MADISON, Wis. -- Relatives of an unarmed black teenager who was fatally shot by a police officer will receive $3.35 million to settle a federal civil rights lawsuit filed in Wisconsin, attorneys announced on Thursday.
Tony Robinson Jr., 19, was shot and killed by Madison police officer Matt Kenny, who is white, in 2015. The shooting sparked protests throughout the city and calls for an examination of police use of force.
Robinson’s attorneys said the deal was the largest police shooting settlement in Wisconsin history. Attorney David Owens called it vindication for parents still grieving the loss of their oldest son.
“If you could bring their son back, would they give all the money back? Absolutely,” Owens said.
City attorney Mike May said the city did not have an immediate comment but might make a statement later. Kenny’s attorney, Jim Palmer, said the settlement was nothing more than a business decision to avoid the costs of trial.
“The Robinson family has made a number of outrageous claims that will now never be resolved,” Palmer said. “The settlement serves to further cast a pall over Matt’s reputation and his service to the community.”
Kenny, the police officer, shot and killed Robinson in an apartment house after responding to calls about Robinson behaving erratically. Kenny said he entered the house to investigate sounds of a disturbance, and Robinson started punching him. Kenny’s attorney said Kenny suffered a concussion, but Owens disputes this.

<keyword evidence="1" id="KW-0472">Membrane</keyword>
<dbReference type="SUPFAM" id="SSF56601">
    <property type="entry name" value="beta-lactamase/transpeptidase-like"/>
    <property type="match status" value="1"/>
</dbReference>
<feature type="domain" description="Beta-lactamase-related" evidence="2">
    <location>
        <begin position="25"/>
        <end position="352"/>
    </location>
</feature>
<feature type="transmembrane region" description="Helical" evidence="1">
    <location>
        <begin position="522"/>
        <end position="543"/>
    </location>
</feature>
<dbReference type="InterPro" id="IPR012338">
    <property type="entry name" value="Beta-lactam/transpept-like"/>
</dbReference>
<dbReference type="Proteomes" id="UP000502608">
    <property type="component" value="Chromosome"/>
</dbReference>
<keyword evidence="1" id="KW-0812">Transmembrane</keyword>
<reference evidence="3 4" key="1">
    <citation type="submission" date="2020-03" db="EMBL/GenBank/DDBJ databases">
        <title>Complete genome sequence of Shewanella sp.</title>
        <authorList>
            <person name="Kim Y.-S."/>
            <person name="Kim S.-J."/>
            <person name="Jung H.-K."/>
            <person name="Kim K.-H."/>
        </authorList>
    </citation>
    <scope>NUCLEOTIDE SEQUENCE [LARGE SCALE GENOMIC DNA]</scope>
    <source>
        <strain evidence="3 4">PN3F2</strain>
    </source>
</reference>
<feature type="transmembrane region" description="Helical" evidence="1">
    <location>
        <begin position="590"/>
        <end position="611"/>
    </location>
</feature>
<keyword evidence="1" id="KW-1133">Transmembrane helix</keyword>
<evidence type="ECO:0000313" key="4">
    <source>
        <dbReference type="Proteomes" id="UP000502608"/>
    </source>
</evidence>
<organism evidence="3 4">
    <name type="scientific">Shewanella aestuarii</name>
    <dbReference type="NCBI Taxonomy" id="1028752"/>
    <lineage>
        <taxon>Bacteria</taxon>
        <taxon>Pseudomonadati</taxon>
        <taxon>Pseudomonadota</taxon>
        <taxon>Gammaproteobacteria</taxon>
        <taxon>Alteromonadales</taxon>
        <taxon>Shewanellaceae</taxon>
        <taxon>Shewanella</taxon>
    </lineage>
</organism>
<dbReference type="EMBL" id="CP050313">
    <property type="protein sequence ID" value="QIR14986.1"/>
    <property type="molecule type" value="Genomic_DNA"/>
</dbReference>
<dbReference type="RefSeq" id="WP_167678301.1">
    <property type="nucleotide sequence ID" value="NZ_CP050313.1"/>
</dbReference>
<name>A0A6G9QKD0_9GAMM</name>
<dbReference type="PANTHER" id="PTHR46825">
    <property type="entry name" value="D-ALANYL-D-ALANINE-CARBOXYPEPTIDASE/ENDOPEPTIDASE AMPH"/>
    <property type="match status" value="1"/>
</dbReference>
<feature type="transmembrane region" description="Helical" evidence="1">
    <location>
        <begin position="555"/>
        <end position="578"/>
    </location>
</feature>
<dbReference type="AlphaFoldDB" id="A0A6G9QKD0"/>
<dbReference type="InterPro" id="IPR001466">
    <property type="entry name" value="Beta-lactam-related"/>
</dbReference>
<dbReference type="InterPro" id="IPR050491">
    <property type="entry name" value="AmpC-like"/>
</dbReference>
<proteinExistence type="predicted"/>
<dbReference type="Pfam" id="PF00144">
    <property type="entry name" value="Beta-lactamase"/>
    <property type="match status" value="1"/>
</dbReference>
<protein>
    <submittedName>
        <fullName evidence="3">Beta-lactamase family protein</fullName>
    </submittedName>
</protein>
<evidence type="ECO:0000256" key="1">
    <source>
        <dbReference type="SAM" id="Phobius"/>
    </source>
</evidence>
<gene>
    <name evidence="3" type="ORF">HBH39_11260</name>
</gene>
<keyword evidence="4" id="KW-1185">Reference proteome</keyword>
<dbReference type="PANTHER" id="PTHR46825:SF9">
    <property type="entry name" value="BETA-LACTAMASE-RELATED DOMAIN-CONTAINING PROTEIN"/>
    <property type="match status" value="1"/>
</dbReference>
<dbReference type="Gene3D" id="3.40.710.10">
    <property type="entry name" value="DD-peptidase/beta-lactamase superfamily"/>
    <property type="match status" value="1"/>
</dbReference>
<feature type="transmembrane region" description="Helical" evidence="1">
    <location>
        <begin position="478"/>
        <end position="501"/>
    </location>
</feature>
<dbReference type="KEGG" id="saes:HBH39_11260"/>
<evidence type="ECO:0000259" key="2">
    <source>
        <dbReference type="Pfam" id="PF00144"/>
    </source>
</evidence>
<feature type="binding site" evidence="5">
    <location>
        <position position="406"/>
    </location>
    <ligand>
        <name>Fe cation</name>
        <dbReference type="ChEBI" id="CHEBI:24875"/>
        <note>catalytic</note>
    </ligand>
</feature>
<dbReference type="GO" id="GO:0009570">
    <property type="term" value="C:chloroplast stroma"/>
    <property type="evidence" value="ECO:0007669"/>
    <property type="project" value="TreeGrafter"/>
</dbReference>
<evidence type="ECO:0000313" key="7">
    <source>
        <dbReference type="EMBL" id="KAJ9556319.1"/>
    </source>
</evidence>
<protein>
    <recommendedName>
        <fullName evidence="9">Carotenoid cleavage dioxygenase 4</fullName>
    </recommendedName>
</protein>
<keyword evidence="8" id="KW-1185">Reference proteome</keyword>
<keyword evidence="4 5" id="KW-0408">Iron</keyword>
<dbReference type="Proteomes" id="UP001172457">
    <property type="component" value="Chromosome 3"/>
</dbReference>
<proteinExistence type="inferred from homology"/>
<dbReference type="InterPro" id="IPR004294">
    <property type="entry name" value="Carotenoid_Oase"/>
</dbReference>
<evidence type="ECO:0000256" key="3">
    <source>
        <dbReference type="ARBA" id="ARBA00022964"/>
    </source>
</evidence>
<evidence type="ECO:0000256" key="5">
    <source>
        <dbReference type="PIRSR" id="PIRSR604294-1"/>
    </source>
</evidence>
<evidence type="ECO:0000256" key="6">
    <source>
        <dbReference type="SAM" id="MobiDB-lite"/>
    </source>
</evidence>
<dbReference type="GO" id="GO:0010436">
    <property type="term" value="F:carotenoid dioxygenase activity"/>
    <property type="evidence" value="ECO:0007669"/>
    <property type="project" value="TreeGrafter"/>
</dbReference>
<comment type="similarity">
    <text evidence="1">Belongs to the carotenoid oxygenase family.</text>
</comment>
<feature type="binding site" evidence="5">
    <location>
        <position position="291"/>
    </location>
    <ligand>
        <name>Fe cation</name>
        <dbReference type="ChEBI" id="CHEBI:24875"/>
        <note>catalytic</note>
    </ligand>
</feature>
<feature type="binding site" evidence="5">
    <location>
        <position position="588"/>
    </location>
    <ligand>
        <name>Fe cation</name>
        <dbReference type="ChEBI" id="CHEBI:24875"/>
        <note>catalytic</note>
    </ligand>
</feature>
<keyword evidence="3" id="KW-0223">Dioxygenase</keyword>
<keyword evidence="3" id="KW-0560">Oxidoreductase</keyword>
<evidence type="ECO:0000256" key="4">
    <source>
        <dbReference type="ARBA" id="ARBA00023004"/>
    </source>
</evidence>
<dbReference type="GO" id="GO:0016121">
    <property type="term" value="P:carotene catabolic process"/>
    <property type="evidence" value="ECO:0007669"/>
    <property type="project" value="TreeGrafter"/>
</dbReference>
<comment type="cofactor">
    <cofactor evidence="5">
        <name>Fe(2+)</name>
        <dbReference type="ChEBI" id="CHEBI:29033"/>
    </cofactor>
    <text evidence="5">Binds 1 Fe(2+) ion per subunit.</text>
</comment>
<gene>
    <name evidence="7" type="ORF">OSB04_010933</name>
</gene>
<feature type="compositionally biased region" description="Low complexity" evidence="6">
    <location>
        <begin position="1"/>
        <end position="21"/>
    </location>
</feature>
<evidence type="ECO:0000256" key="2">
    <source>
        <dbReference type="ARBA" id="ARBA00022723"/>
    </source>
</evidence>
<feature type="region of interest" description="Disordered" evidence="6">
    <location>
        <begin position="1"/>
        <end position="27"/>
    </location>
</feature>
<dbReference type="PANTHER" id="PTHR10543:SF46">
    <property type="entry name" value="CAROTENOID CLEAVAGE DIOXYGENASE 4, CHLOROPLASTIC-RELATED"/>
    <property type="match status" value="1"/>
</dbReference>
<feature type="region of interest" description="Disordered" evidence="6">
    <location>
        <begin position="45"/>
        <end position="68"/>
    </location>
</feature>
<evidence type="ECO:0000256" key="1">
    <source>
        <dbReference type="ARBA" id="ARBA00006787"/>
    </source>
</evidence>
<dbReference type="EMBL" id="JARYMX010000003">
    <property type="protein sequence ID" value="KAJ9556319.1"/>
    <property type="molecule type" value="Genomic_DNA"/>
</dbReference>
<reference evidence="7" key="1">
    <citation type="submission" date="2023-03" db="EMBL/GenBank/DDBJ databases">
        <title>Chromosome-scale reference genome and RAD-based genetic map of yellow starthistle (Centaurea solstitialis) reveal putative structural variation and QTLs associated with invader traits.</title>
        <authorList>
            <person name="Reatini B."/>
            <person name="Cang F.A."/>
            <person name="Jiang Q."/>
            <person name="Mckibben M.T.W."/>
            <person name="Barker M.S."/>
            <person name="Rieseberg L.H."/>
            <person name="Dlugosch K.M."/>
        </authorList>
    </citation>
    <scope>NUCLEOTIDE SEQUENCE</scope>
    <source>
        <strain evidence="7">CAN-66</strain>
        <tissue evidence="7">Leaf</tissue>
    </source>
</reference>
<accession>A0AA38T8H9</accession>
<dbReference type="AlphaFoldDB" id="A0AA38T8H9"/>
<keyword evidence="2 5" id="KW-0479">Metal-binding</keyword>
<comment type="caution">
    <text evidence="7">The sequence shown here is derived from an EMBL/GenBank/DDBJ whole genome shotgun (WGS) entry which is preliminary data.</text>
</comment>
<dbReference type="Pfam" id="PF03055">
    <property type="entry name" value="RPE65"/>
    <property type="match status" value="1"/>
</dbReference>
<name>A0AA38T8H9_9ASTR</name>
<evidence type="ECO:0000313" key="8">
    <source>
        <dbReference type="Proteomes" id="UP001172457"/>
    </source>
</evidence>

“There is no way in the universe that this happened the way Matt said it did,” Owens said. “We did the investigation that the city of Madison refused to do. They wouldn’t have paid a dime if they thought they were going to win a trial.”
An autopsy showed Robinson had traces of drugs in his system, including hallucinogenic mushrooms.
Kenny, who fired seven shots, was later cleared of criminal wrongdoing and an internal investigation found he acted within police policies. District Attorney Ishmael Ozanne declined to charge him.
Kenny now works with the department’s training program and horse-mounted patrol unit often used to control crowds. Madison Police Chief Mike Koval said though Kenny has earned the right to return to active patrol, there are no plans for him to do so.
Koval said the settlement has a “chilling effect” on the police department’s reputation, even though it does not include any admission of wrongdoing and has nothing to do with the facts of the case.
“Reasonable people can infer that if the cops had done nothing wrong, why in the world would they have settled for such an astronomical amount?” he said. “But we’re not going to be defined by this settlement. That’s just not how we roll.”